“Regardless of the agenda of the authors, and contrary to the misplaced media hype, the “quasi-experimental” study provides no scientific proof that decreased antidepressant use (because of the “Black box” warnings) increased the rate of suicide attempts."
Spin Doctors Attempt To Downplay Antidepressant Risks—New Study Claiming Black box warnings on antidepressants caused increase in suicide attempts fails to produce any evidence to substantiate this claim
By Kelly Patricia O’Meara
June 25, 2014
In an obvious attempt to remove the Food and Drug Administration’s (FDA) “Black box” warnings, placed on all antidepressants, a recently published study in the British Medical Journal (BMJ) claims that “safety warnings about antidepressants and widespread media coverage decreased antidepressant use, and there were simultaneous increases in suicide attempts among young people.” While media outlets are covering this conclusion without question, running headlines such as “Black Box Warnings Raise Suicide Attempts” or as USA Today wrote, “Warnings on Antidepressants May Have Backfired, ” none apparently read the study as it fails to produce any scientific evidence that supports its conclusions and, worse still, has little to do with suicide attempts at all.In a nutshell, the BMJ study suggests that the “Black box” suicide warnings reduced the number of antidepressants being prescribed and, subsequently, there was an increase in suicide attempts in a certain age group over a specific time frame. The problem is neither their logic nor methodology support removing the FDA’s most severe warning on antidepressants.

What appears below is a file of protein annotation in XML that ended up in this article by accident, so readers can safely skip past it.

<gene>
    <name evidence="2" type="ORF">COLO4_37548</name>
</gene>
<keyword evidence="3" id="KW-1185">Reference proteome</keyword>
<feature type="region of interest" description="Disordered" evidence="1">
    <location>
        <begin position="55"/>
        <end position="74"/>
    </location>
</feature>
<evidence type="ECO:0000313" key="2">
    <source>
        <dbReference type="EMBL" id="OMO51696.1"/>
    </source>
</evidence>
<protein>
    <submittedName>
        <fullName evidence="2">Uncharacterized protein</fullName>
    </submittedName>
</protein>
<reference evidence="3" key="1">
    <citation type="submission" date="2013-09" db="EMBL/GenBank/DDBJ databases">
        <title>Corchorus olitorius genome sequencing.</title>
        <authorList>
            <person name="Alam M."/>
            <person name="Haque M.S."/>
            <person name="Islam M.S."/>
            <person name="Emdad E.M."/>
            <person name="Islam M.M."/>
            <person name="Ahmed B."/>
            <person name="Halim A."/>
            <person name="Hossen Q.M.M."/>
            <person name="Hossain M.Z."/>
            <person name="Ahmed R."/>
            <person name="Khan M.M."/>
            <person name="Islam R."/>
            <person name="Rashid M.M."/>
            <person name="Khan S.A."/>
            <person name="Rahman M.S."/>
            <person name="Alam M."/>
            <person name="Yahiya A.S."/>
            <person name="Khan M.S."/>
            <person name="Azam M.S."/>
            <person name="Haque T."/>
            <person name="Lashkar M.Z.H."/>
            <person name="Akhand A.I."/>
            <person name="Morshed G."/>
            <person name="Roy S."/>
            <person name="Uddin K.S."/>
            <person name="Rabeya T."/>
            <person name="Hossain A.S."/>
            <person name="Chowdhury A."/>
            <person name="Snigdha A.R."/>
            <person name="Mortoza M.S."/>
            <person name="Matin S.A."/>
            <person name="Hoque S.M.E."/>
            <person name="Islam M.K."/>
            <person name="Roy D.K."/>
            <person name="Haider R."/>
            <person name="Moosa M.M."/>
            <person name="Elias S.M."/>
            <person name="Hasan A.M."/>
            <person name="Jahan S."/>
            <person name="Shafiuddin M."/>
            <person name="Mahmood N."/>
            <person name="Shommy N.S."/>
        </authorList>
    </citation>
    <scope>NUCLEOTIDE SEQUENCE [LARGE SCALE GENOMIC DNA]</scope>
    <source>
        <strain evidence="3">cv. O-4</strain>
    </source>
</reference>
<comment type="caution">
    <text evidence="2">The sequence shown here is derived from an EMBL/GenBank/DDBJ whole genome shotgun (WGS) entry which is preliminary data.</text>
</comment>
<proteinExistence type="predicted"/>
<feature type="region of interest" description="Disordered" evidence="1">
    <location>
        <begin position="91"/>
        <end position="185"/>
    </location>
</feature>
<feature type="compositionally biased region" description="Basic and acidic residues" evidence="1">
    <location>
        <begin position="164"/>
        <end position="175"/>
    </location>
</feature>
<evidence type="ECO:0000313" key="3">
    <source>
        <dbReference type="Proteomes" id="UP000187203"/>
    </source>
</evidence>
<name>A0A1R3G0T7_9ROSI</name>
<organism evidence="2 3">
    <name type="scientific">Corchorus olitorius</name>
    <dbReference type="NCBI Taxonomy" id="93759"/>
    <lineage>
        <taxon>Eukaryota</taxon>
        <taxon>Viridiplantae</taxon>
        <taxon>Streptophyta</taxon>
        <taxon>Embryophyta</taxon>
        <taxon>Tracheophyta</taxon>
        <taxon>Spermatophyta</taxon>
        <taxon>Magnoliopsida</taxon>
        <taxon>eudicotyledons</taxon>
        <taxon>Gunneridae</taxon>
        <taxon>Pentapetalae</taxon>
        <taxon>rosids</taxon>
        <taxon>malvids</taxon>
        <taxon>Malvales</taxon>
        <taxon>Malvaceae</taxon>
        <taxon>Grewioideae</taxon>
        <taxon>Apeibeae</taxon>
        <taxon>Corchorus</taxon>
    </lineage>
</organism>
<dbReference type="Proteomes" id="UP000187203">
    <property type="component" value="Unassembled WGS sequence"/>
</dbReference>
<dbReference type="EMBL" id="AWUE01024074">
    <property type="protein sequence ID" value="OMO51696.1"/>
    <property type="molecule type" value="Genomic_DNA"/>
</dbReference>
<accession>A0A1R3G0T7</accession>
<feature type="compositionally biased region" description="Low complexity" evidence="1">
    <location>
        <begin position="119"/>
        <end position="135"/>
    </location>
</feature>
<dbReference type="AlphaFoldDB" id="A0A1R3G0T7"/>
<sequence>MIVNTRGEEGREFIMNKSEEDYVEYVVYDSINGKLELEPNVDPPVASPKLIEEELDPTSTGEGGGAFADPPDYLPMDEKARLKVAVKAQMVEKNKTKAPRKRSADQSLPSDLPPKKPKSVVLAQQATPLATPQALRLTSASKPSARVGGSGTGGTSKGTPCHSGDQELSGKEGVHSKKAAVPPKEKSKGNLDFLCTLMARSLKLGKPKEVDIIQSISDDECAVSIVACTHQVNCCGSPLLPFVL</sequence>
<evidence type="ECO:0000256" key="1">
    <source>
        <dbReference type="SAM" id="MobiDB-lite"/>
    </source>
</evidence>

Recall that in 2004, the FDA placed Black box warnings on all antidepressant drugs because the agency found suicidality associated with antidepressant use. The FDA wasn’t the only drug regulatory agency to notice the antidepressant-suicide link—there have been 37 drug regulatory agency warnings from eleven countries—the United States, Canada, Japan, Australia, New Zealand, Ireland, Russia, Italy, Denmark, Germany, the United Kingdom—and the European Union, on antidepressant drugs causing suicide, suicide risk and attempts.
Despite mainstream media’s coverage of the BMJ article, a closer review reveals serious flaws and twisted logic:
For example, the study’s authors used a “validated proxy” (representation) for determining “suicide attempts.” Specifically the authors reviewed the number of people admitted to hospitals and emergency rooms due to “psychotropic drug poisonings.”
In other words, the people the study’s authors claim as suicide attempts, were already on psychotropic drugs. Whether these “drug poisonings” were accidental or not, it seems to argue more in favor of black box warnings then against them as these were people on psychotropic drugs (the authors did not bother to include what psychotropic drugs the people experiencing psychotropic drug poisonings were on).
To make this perfectly clear, the problem with this method is that the data does not actually prove that a person has been admitted because of an intended suicide attempt or, rather, whether there was an accidental overdose of psychotropic drugs. If there was an attempted suicide, one would expect the authors to make public which psychotropic drugs, or combinations, prompted the “psychotropic drug poisonings. One also would expect the authors would want to take this information into consideration as part of the conclusions. They didn’t.